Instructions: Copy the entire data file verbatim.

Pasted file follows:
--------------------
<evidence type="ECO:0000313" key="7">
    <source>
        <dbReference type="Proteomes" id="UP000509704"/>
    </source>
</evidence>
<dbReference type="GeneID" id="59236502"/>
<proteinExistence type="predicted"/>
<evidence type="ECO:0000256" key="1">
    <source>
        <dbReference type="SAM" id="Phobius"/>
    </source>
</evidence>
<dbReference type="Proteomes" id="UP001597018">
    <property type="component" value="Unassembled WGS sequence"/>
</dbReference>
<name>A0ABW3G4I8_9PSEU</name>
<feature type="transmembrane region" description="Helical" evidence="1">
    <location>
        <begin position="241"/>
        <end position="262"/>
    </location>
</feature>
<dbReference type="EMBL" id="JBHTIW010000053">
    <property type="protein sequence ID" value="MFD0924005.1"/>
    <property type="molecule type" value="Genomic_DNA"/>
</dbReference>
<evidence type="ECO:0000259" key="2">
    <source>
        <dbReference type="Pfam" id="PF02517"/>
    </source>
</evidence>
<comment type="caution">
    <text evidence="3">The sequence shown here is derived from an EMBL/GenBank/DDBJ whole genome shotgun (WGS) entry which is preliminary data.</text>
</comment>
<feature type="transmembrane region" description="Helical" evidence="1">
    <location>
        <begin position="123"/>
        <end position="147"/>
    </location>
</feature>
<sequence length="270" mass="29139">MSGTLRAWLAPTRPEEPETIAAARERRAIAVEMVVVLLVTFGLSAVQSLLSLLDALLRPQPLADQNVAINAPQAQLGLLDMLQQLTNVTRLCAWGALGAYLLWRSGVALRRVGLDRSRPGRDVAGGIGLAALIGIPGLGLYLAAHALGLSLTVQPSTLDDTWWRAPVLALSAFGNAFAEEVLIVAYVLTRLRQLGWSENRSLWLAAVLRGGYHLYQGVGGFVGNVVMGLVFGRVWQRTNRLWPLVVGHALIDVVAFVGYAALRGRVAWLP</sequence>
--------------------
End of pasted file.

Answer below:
<evidence type="ECO:0000313" key="7">
    <source>
        <dbReference type="Proteomes" id="UP000509704"/>
    </source>
</evidence>
<dbReference type="GeneID" id="59236502"/>
<proteinExistence type="predicted"/>
<evidence type="ECO:0000256" key="1">
    <source>
        <dbReference type="SAM" id="Phobius"/>
    </source>
</evidence>
<dbReference type="Proteomes" id="UP001597018">
    <property type="component" value="Unassembled WGS sequence"/>
</dbReference>
<name>A0ABW3G4I8_9PSEU</name>
<feature type="transmembrane region" description="Helical" evidence="1">
    <location>
        <begin position="241"/>
        <end position="262"/>
    </location>
</feature>
<dbReference type="EMBL" id="JBHTIW010000053">
    <property type="protein sequence ID" value="MFD0924005.1"/>
    <property type="molecule type" value="Genomic_DNA"/>
</dbReference>
<evidence type="ECO:0000259" key="2">
    <source>
        <dbReference type="Pfam" id="PF02517"/>
    </source>
</evidence>
<comment type="caution">
    <text evidence="3">The sequence shown here is derived from an EMBL/GenBank/DDBJ whole genome shotgun (WGS) entry which is preliminary data.</text>
</comment>
<feature type="transmembrane region" description="Helical" evidence="1">
    <location>
        <begin position="123"/>
        <end position="147"/>
    </location>
</feature>
<sequence length="270" mass="29139">MSGTLRAWLAPTRPEEPETIAAARERRAIAVEMVVVLLVTFGLSAVQSLLSLLDALLRPQPLADQNVAINAPQAQLGLLDMLQQLTNVTRLCAWGALGAYLLWRSGVALRRVGLDRSRPGRDVAGGIGLAALIGIPGLGLYLAAHALGLSLTVQPSTLDDTWWRAPVLALSAFGNAFAEEVLIVAYVLTRLRQLGWSENRSLWLAAVLRGGYHLYQGVGGFVGNVVMGLVFGRVWQRTNRLWPLVVGHALIDVVAFVGYAALRGRVAWLP</sequence>